Dandavat, Daṇḍavat: 6 definitions
Dandavat means something in Hinduism, Sanskrit. If you want to know the exact meaning, history, etymology or English translation of this term then check out the descriptions on this page. Add your comment or reference to a book if you want to contribute to this summary article.
Jyotisha (astronomy and astrology)Source: Wisdom Library: Brihat Samhita by Varahamihira
Daṇḍavat (दण्डवत्) refers to “rod-shaped moon”, according to the Bṛhatsaṃhitā (chapter 4), an encyclopedic Sanskrit work written by Varāhamihira mainly focusing on the science of ancient Indian astronomy astronomy (Jyotiṣa).—Accordingly, “If the two horns of the moon should appear but slightly raised and far from each other presenting the appearance of a boat, she brings trouble on the sailors but prosperity on mankind at large. [...] If, on the first lunar day after new moon, both horns should be alike and of equal height, there will be the same prosperity and rain throughout the month as on such first lunar day. If the moon should appear like a rod [i.e., daṇḍavat], the cattle will suffer and the sovereign will rule with a severe rod”.
Jyotisha (ज्योतिष, jyotiṣa or jyotish) refers to ‘astronomy’ or “Vedic astrology” and represents the fifth of the six Vedangas (additional sciences to be studied along with the Vedas). Jyotisha concerns itself with the study and prediction of the movements of celestial bodies, in order to calculate the auspicious time for rituals and ceremonies.
Languages of India and abroad
Sanskrit dictionarySource: DDSA: The practical Sanskrit-English dictionary
1) Carrying a staff.
2) Furnished with a handle.
3) Having a large army. -ind.
1) Erect or upright like a stick.
2) Falling prostrate; दण्डवत् प्रणामं कृत्वा (daṇḍavat praṇāmaṃ kṛtvā).Source: Cologne Digital Sanskrit Dictionaries: Shabda-Sagara Sanskrit-English Dictionary
Daṇḍavat (दण्डवत्).—ind. Prostrate, falling or lying prostrate. E. daṇḍa a stick, and vati aff.
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Daṇḍavat (दण्डवत्).—mfn. (-vān-vatī-vat) Having a stick, carrying a staff. E. daṇḍa, and matup aff.Source: Cologne Digital Sanskrit Dictionaries: Cappeller Sanskrit-English Dictionary
Daṇḍavat (दण्डवत्).—[adverb] like a stick; [with] pra-nam fall prostrate on the earth.Source: Cologne Digital Sanskrit Dictionaries: Monier-Williams Sanskrit-English Dictionary
1) Daṇḍavat (दण्डवत्):—[=daṇḍa-vat] [from daṇḍa] mfn. ([Pāṇini 5-2, 115; Kāśikā-vṛtti]) carrying a staff, [Hemādri’s Caturvarga-cintāmaṇi i, 11, 566]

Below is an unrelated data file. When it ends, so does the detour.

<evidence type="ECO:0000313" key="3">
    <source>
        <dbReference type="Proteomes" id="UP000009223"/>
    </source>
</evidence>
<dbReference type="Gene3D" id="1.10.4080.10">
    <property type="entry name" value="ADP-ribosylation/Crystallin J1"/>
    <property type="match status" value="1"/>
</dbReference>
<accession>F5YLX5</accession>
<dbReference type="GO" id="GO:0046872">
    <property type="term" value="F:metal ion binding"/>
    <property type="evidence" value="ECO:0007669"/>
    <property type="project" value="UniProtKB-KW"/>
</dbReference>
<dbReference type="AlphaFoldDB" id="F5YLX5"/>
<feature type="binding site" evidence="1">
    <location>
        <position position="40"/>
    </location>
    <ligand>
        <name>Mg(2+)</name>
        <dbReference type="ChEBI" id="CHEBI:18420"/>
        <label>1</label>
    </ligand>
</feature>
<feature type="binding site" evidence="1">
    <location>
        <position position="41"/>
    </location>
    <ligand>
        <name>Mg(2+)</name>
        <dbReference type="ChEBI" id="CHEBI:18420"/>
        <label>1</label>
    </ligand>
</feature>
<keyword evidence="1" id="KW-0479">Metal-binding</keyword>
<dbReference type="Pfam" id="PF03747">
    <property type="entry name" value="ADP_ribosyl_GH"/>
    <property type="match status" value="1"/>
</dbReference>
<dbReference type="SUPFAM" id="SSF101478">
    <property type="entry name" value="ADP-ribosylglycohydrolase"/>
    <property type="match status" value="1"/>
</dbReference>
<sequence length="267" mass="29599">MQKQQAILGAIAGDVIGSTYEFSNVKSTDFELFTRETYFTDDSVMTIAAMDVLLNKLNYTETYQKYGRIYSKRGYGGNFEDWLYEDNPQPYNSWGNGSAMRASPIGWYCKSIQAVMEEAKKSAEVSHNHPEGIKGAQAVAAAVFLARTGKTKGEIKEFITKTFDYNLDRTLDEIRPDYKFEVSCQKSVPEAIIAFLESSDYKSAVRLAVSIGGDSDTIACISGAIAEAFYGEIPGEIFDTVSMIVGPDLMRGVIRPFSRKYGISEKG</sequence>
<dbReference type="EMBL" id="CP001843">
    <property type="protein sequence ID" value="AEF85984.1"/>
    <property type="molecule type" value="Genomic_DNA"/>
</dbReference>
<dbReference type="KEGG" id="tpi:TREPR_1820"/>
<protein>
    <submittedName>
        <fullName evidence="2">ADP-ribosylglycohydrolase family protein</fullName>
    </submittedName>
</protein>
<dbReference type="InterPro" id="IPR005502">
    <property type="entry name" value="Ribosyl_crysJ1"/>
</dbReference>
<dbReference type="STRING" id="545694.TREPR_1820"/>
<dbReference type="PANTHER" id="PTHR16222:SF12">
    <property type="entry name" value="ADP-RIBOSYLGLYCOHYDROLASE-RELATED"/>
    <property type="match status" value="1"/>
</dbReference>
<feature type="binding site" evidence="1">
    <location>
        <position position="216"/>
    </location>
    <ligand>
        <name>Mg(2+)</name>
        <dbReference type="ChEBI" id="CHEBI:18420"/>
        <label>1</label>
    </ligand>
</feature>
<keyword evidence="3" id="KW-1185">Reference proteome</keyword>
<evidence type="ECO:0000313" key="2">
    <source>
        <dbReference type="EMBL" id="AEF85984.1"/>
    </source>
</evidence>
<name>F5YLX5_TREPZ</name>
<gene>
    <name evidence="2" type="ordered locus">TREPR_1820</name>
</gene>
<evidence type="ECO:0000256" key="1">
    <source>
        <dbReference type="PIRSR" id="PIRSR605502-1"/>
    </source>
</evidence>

2) [v.s. ...] furnished with a handle, [Kātyāyana-śrauta-sūtra xxvi]
3) [v.s. ...] having a large army, [Raghuvaṃśa xvii; Kāmandakīya-nītisāra xiii, 37]
4) [v.s. ...] ind. like a stick, [Viṣṇu-smṛti, viṣṇu-sūtra, vaiṣṇava-dharma-śāstra xxviii, 5]
5) [v.s. ...] (with pra-ṇamya, prostrating the body) in a straight line, [??? [Introduction] 5.]Source: Cologne Digital Sanskrit Dictionaries: Yates Sanskrit-English Dictionary
1) Daṇḍavat (दण्डवत्):—adv. Prostrate.
2) [(vān-vatī-vat) a.] Having a stick, carrying a staff.
Sanskrit, also spelled संस्कृतम् (saṃskṛtam), is an ancient language of India commonly seen as the grandmother of the Indo-European language family (even English!). Closely allied with Prakrit and Pali, Sanskrit is more exhaustive in both grammar and terms and has the most extensive collection of literature in the world, greatly surpassing its sister-languages Greek and Latin.
See also (Relevant definitions)
Search found 7 books and stories containing Dandavat, Danda-vat, Daṇḍa-vat, Daṇḍavat; (plurals include: Dandavats, vats, Daṇḍavats). You can also click to the full overview containing English textual excerpts. Below are direct links for the most relevant articles:
Brihad Bhagavatamrita (commentary) (by Śrī Śrīmad Bhaktivedānta Nārāyana Gosvāmī Mahārāja)
Verse 2.1.92 < [Chapter 1 - Vairāgya (renunciation)]
Verse 2.1.188 < [Chapter 1 - Vairāgya (renunciation)]
Verse 2.1.146 < [Chapter 1 - Vairāgya (renunciation)]
Chaitanya Bhagavata (by Bhumipati Dāsa)
Verse 3.4.272 < [Chapter 4 - Descriptions of Śrī Acyutānanda’s Pastimes and the Worship of Śrī Mādhavendra]
Verse 1.12.42 < [Chapter 12 - The Lord’s Wandering Throughout Navadvīpa]
Verse 2.24.60 < [Chapter 24 - The Lord Displays His Universal Form to Advaita]
Bhajana-Rahasya (by Srila Bhaktivinoda Thakura Mahasaya)
Text 19 < [Chapter 5 - Pañcama-yāma-sādhana (Aparāhna-kālīya-bhajana–kṛṣṇa-āsakti)]
Text 21 < [Chapter 6 - Ṣaṣṭha-yāma-sādhana (Sāyaṃ-kālīya-bhajana–bhāva)]
Shiva Gita (study and summary) (by K. V. Anantharaman)
A History of Indian Philosophy Volume 2 (by Surendranath Dasgupta)
Part 12 - The Psychological Views and other Ontological Categories < [Chapter XIII - Speculations in the Medical Schools]